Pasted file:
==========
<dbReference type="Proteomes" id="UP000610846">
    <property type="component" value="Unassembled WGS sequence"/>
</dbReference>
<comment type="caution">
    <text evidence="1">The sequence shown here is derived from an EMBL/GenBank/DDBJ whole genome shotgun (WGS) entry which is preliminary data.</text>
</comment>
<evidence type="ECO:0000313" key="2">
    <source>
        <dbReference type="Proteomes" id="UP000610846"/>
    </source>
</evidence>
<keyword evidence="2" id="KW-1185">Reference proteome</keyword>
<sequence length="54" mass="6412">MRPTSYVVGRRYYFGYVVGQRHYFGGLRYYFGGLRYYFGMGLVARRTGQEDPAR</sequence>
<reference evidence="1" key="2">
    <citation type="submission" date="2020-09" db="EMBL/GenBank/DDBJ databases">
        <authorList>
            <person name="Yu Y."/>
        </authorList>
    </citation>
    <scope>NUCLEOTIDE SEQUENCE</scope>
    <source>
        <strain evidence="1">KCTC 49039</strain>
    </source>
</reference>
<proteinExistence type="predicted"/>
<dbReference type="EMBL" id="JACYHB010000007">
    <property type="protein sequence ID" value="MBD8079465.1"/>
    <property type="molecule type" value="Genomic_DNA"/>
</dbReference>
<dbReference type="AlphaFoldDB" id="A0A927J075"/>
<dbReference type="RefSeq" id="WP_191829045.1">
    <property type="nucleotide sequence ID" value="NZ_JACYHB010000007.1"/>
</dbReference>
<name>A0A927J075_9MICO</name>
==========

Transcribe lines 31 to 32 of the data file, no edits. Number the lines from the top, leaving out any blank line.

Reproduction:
<dbReference type="RefSeq" id="WP_191829045.1">
    <property type="nucleotide sequence ID" value="NZ_JACYHB010000007.1"/>